The next article in the series will move down a level of detail to a sample of third innings declarations. It will consider the impact of the size and required run rates of targets set, as well as how they relate to other scores and scoring rates achieved in each match.
This series owes everything to the mathematical and programming genius of the people behind Cricinfo’s Statsguru. Any errors are mine, not theirs.
Struggling to understand the European economic crisis and where it may lead, I have found my most trusted source is in America: the NPR programme, Planet Money. Recently, the show sought an explanation for the slow-down in the US housing market in psychology. The first link to cricket is that the psychological insight comes from a coin toss. But instead of batting first or bowling being at stake, it was $6 win for heads and $1 lose for tails. All comers took that deal. But, apparently, when the stake was changed to $6 win for heads and $4 lose for tails, lots of people turned down the bet.
At this point, you can put the finding down to the parlous state of numeracy in the US population or persevere with the promise of a deep psychological truth being revealed.
Sticking with it, the following insight was offered: “our brains feel losses and gains unevenly: Losing feels worse than winning feels good.” Cricket made its second entry – in my mind, not the broadcast.
One of the fixtures of Test cricket media coverage is that the commentators, writers and analysts want to see, argue for and even defy a captain to make a declaration 30 minutes, or an hour before he does call his batsmen in. The people most vocal in calling for an enterprising
declaration are very often those who, one cricketing generation previously, were carefully accumulating runs to put the game beyond the opposition before calling time on their own innings.
Empirical psychology gets criticised for carrying out artificial experiments, often with university students, and developing theories of underlying human behaviour based upon the results. So, I don’t want to fall into the same trap. A stranger asking you to have a bet on a coin toss where you don’t stand to win enough to buy a round of drinks is in no way equivalent to being required to set the terms for the denoument of an international sporting event, followed by millions of devoted fans and whose outcome could determine your fate at the highest level of the game. Except that phrase, losing feels worse than winning feels good seems to ring true for both.
At its simplest the decision to declare an innings (and I’m really thinking of the third innings of a match) in a Test is a balance between time needed to take the ten wickets for the victory and runs the opposition need to score to inflict a defeat. But it’s rarely a simple calculation. The other factors that will usually influence a captain are: the state of the series – are they level, ahead, behind, playing the first test, last test; fitness and freshness of his bowling attack; pitch condition and prognosis; weather forecast. There are well known occasions when the closeness of one of the not out batsmen to a milestone plays a part in the captain’s thinking. And everyone likes to have modern sports’ most ubiquitous virtue on their side: momentum – so much better to end with a flurry of boundaries than a middle-order collapse.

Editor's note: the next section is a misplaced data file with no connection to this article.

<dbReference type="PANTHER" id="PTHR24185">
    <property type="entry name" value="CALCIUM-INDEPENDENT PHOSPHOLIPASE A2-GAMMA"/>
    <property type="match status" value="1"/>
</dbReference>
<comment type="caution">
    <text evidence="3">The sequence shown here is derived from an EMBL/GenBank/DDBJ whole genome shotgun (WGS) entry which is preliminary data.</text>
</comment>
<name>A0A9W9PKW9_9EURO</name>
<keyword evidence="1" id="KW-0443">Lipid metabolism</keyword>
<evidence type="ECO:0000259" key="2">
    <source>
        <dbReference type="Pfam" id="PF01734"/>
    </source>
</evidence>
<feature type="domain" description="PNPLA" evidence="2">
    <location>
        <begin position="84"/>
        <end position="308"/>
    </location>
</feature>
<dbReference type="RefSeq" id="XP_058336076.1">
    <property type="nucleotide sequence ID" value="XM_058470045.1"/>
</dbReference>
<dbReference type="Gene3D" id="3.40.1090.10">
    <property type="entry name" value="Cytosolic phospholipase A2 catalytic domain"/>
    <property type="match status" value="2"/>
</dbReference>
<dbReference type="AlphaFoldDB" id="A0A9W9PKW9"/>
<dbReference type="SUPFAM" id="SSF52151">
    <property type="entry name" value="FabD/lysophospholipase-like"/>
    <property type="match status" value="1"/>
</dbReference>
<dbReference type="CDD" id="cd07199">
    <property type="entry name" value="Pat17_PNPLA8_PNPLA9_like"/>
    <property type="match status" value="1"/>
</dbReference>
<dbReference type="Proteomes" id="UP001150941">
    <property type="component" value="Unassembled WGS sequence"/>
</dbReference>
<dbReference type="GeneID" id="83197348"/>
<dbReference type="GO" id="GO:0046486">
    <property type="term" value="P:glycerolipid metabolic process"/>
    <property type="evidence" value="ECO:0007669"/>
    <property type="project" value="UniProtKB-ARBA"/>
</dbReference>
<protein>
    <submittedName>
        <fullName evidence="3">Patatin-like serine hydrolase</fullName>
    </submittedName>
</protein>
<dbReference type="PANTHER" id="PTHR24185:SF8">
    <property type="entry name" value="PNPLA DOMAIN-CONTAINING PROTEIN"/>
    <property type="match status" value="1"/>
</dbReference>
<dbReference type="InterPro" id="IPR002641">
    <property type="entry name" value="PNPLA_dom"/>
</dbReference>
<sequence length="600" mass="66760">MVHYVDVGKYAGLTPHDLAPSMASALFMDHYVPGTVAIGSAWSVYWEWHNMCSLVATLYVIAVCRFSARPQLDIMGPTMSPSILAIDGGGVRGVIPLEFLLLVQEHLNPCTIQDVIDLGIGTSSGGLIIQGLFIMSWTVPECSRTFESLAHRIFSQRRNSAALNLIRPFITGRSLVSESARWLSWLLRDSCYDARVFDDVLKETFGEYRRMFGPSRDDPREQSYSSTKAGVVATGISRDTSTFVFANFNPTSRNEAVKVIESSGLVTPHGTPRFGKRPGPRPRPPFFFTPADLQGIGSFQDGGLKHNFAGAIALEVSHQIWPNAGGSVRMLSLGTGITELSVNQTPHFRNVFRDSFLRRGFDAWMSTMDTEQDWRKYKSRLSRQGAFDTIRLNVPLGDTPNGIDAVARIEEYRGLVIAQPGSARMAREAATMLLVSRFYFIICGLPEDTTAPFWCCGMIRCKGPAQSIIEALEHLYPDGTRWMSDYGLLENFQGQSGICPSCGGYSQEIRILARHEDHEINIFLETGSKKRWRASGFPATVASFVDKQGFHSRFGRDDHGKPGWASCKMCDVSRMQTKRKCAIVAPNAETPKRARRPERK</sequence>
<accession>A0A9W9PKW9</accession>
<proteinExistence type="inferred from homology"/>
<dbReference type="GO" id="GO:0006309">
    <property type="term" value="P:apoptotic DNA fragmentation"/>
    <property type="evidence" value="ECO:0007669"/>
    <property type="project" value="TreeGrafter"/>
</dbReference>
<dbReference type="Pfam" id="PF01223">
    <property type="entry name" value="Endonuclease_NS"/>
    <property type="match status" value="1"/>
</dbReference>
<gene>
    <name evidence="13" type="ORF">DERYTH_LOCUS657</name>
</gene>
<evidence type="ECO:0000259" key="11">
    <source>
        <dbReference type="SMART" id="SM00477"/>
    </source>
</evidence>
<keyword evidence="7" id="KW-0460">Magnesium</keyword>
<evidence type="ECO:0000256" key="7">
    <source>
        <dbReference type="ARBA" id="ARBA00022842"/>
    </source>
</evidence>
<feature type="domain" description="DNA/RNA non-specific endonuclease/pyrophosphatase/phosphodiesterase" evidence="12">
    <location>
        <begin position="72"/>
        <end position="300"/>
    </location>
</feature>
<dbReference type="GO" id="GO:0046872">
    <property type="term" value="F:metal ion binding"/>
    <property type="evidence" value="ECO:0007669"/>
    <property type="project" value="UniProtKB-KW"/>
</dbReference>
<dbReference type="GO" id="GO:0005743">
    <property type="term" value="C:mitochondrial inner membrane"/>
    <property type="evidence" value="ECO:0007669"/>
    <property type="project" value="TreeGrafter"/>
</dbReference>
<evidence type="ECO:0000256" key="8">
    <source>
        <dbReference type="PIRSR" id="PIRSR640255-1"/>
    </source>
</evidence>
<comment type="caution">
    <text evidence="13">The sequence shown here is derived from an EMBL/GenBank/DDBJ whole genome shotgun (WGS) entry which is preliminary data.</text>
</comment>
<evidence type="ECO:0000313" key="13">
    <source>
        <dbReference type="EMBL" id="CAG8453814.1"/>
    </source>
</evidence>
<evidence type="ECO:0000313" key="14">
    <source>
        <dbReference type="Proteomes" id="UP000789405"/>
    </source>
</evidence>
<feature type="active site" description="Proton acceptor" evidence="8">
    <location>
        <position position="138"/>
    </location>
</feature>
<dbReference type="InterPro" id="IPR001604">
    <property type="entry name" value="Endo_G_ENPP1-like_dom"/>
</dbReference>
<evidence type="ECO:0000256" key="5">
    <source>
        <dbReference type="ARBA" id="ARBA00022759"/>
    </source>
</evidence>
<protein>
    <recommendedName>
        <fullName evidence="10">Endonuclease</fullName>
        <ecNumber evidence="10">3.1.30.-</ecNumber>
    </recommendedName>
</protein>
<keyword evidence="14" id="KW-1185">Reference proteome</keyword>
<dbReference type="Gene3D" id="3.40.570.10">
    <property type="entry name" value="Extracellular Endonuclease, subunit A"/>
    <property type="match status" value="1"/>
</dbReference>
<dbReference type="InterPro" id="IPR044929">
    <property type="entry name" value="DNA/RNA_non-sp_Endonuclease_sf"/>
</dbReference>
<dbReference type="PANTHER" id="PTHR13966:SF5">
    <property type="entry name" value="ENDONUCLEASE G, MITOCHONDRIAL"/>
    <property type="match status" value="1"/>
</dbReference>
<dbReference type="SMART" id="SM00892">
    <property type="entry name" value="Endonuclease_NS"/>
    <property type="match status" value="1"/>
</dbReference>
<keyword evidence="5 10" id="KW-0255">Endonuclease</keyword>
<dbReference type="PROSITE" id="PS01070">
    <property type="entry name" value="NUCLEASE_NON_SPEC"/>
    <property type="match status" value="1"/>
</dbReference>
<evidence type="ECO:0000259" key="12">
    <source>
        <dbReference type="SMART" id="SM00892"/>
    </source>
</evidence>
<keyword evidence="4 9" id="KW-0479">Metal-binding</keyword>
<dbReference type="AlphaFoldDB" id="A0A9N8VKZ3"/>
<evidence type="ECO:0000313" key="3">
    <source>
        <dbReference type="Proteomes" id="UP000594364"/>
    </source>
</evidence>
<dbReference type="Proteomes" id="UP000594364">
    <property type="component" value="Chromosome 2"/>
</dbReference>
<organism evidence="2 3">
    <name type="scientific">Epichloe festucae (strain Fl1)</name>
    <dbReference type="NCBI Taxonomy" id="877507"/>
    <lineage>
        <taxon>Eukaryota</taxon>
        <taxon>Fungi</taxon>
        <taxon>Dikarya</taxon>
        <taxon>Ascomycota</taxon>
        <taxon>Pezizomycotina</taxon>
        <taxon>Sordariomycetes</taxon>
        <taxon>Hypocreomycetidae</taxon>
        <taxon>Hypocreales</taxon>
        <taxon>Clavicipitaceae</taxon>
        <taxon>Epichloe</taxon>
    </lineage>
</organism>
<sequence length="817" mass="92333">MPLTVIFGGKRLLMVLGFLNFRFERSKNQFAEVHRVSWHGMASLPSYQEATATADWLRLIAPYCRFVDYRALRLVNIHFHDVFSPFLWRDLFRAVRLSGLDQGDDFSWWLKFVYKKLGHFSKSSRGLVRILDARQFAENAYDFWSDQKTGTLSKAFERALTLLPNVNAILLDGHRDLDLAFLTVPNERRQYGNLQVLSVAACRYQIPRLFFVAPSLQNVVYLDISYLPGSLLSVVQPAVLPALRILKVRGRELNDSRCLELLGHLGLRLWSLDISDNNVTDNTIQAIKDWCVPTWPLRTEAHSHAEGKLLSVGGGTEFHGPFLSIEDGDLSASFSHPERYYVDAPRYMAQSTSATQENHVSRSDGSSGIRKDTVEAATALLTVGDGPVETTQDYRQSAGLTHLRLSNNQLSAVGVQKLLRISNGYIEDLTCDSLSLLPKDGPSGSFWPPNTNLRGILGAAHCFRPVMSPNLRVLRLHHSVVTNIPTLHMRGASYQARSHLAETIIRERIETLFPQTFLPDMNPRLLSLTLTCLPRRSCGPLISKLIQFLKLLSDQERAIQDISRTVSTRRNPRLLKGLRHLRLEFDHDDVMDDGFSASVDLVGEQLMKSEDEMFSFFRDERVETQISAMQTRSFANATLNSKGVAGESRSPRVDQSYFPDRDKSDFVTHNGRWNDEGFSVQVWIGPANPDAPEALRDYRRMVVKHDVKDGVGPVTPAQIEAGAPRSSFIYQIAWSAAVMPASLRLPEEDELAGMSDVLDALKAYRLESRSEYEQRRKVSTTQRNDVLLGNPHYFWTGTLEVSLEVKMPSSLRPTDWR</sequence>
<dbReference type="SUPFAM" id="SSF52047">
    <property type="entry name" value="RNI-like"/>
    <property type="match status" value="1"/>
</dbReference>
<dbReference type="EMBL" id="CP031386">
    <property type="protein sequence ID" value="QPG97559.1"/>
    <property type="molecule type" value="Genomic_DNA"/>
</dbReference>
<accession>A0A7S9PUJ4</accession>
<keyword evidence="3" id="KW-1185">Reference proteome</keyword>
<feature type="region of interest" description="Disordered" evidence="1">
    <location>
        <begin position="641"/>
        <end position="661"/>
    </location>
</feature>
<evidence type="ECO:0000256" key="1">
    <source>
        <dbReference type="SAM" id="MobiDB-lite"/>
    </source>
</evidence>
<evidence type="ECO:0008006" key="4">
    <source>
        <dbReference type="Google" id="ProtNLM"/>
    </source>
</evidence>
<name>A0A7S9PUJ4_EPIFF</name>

I have set myself the task of reviewing a sample of declaration decisions in Test matches to see if there is support for the idea that the brain feels losses and gains unevenly. In scientific tradition, I will begin with a hypothesis: captains are five times as likely to delay a declaration and end up with a draw than have any target they set chased down by the opposition. I’ll come up with a framework so there is some consistency in how a declaration is assessed based on the game position and balance of bat and ball at the time it was made and I’ll also record the other factors likely to have influenced the captain and any evidence of media comment on the timing of the declaration. I’ll report back in a few weeks. In the meantime, let me know of any matches you think I should review and look out for tweets as I conduct the research. Look out also for a change in my twitter name to Declaration Game – time for some brand reinforcement.